COMMITTEE ON THE INDEPENDENT REVIEW AND ASSESSMENT OF THE ACTIVITIES OF THE NIH RECOMBINANT DNA ADVISORY COMMITTEE

LAWRENCE O. GOSTIN (Chair), Georgetown University Law Center

KENNETH I. BERNS, University of Florida College of Medicine

R. ALTA CHARO, University of Wisconsin–Madison School of Law

HOWARD J. FEDEROFF, Georgetown University School of Medicine

JEFFREY P. KAHN, Johns Hopkins University Berman Institute of Bioethics

TERRY MAGNUSON, University of North Carolina at Chapel Hill

JOSEPH G. PERPICH, JBS International, Inc.

SHARON F. TERRY, Genetic Alliance

INDER M. VERMA, Salk Institute for Biological Studies

JOHN E. WAGNER, University of Minnesota Medical School

DANIEL J. WATTENDORF, Defense Advanced Research Projects Agency

Study Staff

REBECCA N. LENZI, Study Director

BRUCE M. ALTEVOGT, Senior Program Officer

INDIA HOOK-BARNARD, Senior Program Officer

MARILYN J. FIELD, Senior Program Officer (until August 2013)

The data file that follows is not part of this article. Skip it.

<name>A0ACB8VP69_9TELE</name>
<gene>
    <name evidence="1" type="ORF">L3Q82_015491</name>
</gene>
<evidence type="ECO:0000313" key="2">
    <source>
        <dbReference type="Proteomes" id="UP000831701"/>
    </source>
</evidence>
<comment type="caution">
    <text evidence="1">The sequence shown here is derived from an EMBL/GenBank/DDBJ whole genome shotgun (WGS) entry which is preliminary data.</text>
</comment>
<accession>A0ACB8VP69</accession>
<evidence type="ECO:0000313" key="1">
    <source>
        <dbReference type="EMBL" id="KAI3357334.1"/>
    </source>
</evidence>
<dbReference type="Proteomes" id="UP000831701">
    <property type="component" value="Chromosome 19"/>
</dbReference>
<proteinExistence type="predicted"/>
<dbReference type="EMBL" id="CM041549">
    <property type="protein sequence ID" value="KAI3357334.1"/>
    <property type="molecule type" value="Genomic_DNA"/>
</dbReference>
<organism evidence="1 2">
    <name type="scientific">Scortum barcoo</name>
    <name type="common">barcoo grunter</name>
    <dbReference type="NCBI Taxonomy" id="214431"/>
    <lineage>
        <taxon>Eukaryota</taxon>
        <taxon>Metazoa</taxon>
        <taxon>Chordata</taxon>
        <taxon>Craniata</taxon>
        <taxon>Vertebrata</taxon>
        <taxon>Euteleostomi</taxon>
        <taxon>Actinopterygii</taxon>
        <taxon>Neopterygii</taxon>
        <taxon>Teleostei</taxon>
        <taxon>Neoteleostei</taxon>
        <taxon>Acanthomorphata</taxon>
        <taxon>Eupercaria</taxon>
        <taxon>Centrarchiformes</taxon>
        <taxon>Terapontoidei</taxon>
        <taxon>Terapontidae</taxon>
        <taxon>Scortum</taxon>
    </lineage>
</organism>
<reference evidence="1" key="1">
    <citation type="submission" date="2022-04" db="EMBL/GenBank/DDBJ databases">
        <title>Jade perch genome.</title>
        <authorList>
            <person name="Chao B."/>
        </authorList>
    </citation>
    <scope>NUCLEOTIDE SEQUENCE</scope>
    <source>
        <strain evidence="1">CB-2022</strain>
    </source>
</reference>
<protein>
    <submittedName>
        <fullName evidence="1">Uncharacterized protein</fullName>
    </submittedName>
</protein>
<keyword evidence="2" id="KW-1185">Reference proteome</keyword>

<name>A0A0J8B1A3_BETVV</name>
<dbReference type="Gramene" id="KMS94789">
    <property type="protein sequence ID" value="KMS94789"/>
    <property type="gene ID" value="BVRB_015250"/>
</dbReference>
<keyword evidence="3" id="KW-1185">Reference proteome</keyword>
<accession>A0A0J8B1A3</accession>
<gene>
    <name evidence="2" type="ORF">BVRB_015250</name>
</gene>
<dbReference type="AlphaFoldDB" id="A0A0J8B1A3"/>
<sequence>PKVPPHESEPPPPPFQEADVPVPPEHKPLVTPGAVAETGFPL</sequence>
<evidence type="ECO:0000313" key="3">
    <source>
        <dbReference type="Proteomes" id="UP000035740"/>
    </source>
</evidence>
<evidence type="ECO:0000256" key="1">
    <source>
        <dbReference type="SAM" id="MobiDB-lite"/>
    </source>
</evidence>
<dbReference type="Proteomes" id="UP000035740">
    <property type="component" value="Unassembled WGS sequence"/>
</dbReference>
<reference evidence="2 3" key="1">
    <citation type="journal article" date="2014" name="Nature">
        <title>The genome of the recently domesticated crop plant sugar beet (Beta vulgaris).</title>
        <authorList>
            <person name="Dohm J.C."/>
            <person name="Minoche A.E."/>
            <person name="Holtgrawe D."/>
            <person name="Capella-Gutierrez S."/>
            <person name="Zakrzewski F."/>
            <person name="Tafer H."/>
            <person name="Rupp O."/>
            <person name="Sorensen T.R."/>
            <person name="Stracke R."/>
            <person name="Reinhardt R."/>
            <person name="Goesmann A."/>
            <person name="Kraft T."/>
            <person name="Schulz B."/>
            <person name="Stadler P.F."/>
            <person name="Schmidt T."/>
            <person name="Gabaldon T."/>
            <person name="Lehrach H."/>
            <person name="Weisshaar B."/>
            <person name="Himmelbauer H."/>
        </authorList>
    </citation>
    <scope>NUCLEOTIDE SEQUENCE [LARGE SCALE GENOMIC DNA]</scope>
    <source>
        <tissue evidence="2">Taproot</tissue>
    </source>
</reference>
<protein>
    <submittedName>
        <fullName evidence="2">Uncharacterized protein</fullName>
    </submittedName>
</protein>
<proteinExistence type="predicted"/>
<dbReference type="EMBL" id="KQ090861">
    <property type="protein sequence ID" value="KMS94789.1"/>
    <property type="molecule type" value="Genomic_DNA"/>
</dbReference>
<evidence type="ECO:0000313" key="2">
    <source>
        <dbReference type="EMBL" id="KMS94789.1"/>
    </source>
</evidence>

MONICA L. GONZALEZ, Research Associate

SHELLI GOLDZBAND, Senior Program Assistant

LORA K. TAYLOR, Financial Associate

ANDREW M. POPE, Director, Board on Health Sciences Policy

Suggested Citation:"Front Matter." Institute of Medicine. 2014. Oversight and Review of Clinical Gene Transfer Protocols: Assessing the Role of the Recombinant DNA Advisory Committee. Washington, DC: The National Academies Press. doi: 10.17226/18577.
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Suggested Citation:"Front Matter." Institute of Medicine. 2014. Oversight and Review of Clinical Gene Transfer Protocols: Assessing the Role of the Recombinant DNA Advisory Committee. Washington, DC: The National Academies Press. doi: 10.17226/18577.
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Reviewers

This report has been reviewed in draft form by individuals chosen for their diverse perspectives and technical expertise, in accordance with procedures approved by the National Research Council’s Report Review Committee. The purpose of this independent review is to provide candid and critical comments that will assist the institution in making its published report as sound as possible and to ensure that the report meets institutional standards for objectivity, evidence, and responsiveness to the study charge. The review comments and draft manuscript remain confidential to protect the integrity of the deliberative process. We wish to thank the following individuals for their review of this report: